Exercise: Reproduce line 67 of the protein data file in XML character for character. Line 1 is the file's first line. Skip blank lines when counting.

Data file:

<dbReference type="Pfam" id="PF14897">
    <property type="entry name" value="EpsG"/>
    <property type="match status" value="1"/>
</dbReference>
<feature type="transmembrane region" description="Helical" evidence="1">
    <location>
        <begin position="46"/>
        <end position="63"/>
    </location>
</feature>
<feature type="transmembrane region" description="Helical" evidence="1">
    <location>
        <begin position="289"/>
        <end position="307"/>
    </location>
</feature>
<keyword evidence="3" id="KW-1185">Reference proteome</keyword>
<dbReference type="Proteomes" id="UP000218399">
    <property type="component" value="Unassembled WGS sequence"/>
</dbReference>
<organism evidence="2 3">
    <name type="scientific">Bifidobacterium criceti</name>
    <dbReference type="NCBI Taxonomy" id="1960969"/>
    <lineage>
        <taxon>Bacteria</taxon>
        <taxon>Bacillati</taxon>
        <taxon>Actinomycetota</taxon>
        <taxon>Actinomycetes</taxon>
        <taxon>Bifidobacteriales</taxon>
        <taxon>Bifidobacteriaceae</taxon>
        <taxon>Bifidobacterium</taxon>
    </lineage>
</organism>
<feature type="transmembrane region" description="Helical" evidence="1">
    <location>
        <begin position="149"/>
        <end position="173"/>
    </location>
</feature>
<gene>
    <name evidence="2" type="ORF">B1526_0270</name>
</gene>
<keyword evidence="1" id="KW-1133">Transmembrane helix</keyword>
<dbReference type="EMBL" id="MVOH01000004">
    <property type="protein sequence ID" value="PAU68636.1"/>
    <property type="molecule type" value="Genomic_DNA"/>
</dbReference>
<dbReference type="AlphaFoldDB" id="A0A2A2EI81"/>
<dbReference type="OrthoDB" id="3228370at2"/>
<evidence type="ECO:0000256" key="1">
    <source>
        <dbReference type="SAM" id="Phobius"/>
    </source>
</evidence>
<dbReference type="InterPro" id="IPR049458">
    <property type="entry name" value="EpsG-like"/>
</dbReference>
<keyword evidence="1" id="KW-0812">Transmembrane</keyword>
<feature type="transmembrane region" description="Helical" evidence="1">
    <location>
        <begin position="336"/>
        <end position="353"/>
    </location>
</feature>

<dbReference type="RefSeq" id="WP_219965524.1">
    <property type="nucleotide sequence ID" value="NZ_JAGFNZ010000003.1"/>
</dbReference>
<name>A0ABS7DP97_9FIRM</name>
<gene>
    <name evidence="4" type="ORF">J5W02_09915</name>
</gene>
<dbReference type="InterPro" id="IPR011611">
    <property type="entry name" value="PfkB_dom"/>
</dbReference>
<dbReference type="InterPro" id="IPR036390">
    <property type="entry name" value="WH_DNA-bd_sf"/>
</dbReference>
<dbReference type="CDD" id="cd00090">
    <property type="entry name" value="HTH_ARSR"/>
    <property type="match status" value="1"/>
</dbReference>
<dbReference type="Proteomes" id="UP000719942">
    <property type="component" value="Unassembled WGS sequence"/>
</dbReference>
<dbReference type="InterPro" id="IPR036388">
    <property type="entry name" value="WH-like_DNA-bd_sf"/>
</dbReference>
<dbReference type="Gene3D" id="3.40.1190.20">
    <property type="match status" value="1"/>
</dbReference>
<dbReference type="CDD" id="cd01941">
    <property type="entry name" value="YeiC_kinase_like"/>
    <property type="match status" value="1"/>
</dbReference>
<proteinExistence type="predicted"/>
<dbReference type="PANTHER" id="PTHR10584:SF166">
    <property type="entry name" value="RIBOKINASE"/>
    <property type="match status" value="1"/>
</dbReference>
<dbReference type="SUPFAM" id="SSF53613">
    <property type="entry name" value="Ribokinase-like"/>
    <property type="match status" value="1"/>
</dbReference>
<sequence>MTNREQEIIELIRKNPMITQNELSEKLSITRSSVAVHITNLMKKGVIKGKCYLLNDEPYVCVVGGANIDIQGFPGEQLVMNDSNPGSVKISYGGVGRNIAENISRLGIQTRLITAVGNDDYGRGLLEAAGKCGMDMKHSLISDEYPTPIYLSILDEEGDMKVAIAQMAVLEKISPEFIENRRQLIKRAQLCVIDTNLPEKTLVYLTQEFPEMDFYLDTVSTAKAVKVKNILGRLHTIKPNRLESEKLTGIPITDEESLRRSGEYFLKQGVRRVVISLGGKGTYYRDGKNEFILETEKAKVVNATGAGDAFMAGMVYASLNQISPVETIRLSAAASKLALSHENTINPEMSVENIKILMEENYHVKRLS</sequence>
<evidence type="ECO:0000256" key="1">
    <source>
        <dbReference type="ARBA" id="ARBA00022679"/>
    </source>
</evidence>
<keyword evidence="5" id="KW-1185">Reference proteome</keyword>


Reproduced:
</dbReference>